Non-Intentional Design: Investigating alterations of space/objects at the public/private boundary in suburban Tokyo, Japan. A resource by Contact: Chris Berthelsen

Curbside Garden Space in Concrete and Rocks

Garden space is created on the curb in front of a residential wall on a narrow street. The owner of the property did not want to encroach on the already scarce road space so she constructed a planter from rocks and concrete right on top of the curb. The limited volume of the created space necessitated hardy succulents (the owner noted that she had tried to grow other flowers but they didn’t work out). She was so confident of their hardiness that she picked a few off and offered them to me to take home. Fantastic!
When quizzed about the origins of the design, she confessed that she hadn’t seen the idea anywhere else – it just ‘popped’ into her head as a suitable solution.

Materials: Concrete, Rocks
Location: Akishima, Tokyo

Category: Garden, House

Materials: ,

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Mega-Cities: Design Anthropology and Urban Landscapes
I'm delighted and honoured to have my FIXES work included in Jared Braiterman's Tokyo University graduate seminar on mega-cities.
You can download the syllabus [HERE]

Thanks to the URBAN DESIGN Lab 西村・北沢・窪田 都市デザイン研究室, Department of Urban Engineering, Graduate School of Engineering, The University of Tokyo for making this a featured resource of their lab [LINK]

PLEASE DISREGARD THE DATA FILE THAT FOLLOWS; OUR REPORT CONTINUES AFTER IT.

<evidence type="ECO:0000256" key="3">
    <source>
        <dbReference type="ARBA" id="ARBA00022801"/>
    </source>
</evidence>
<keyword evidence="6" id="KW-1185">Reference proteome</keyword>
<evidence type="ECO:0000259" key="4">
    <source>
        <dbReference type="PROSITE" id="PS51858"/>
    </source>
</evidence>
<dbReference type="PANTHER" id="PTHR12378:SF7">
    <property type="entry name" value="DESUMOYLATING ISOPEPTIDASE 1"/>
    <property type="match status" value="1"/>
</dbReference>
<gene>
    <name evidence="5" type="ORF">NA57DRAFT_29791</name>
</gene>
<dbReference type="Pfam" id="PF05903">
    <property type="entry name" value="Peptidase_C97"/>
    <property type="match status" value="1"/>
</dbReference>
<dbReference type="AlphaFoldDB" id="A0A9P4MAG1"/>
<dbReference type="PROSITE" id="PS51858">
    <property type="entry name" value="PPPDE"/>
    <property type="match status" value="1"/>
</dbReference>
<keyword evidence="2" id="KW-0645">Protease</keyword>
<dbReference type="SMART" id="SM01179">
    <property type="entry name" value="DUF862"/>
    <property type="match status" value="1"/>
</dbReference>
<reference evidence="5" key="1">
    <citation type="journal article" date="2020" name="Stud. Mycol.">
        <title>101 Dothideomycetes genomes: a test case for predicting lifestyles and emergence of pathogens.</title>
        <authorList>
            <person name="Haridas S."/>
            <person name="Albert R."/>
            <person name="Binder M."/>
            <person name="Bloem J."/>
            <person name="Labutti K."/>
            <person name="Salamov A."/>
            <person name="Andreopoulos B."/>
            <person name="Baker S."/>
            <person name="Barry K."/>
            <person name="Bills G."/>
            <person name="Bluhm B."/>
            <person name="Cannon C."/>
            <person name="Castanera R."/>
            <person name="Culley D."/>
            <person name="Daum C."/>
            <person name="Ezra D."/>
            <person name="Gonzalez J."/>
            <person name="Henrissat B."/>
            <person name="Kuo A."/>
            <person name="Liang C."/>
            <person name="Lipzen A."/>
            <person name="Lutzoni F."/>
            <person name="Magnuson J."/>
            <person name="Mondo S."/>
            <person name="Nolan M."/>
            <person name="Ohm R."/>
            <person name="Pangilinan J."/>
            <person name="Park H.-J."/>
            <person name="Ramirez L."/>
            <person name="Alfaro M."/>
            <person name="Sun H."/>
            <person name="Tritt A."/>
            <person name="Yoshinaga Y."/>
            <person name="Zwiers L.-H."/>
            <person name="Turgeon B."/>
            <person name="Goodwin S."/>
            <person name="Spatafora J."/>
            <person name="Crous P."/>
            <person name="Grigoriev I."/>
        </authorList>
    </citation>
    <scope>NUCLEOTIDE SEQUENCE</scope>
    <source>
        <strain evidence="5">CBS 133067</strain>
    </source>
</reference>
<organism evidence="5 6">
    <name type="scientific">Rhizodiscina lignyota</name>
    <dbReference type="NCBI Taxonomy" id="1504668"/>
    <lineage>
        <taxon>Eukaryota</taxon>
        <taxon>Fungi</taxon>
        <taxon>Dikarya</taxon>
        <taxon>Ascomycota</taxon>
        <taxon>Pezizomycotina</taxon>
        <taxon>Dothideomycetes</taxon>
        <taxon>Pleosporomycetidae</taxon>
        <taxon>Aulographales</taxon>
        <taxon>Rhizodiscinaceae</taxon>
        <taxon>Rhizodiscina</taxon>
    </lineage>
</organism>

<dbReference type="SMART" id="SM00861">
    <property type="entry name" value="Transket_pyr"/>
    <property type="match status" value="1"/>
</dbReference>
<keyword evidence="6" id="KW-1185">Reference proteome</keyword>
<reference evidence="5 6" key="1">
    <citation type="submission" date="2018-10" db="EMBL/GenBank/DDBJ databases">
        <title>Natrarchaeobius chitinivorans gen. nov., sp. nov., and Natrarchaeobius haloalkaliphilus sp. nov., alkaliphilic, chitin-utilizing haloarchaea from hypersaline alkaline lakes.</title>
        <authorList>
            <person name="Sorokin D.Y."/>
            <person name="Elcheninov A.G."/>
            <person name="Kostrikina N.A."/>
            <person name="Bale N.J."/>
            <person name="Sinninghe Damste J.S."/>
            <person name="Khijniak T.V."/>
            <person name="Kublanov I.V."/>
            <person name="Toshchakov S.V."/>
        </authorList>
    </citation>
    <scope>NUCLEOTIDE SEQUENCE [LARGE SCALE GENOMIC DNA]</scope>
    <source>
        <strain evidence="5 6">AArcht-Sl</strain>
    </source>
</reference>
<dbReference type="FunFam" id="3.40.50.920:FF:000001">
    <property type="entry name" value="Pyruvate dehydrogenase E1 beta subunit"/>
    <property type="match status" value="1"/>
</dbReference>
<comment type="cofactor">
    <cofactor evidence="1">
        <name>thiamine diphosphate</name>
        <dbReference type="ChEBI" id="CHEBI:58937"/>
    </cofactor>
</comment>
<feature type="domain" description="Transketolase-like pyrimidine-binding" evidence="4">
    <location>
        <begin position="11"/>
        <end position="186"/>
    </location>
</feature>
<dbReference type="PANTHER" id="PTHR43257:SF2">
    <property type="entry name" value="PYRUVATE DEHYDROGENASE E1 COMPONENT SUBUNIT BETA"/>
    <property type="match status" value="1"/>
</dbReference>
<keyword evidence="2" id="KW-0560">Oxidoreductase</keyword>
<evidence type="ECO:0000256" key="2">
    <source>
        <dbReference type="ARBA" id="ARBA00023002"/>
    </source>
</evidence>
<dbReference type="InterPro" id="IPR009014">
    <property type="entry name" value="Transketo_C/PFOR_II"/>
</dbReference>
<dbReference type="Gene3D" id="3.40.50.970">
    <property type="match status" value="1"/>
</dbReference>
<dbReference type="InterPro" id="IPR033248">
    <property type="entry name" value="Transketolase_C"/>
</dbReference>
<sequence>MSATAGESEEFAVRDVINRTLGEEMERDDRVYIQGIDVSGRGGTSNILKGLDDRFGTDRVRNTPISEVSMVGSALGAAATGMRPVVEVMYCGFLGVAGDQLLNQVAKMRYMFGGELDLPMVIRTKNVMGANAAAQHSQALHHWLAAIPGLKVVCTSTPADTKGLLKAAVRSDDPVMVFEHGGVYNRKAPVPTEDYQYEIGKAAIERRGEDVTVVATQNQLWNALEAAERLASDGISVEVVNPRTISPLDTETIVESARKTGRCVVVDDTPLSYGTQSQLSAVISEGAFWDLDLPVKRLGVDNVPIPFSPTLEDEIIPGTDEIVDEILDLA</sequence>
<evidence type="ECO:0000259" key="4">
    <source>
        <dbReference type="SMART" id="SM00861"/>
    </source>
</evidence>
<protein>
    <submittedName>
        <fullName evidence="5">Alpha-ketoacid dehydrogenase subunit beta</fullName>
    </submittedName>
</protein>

Vision Plus 2010
Thanks to the organizers of the conference for selecting this project as a featured resource, even though I was not able to attend.

Article: Small Places of Anarchy in the City: Three Investigations in Tokyo on This Big City

Article: The Non-Intentional Landscape of Tokyo - read at This Big City

Article: Framework for Neighbourhood Creative Climate - read at This Big City

Tokyo Green Space from Jared Braiterman is a great inspiration [LINK]

Urban Bricolage by @ehooge is an inspiring site on a related theme [LINK]

Treepolis by Christoph Rupprecht inspires me with investigations into informal green space, cities, and urban ecology with a focus on Australia and Japan [LINK]

Everyday Structures by @alanwiig is another fine site in the same vein [LINK]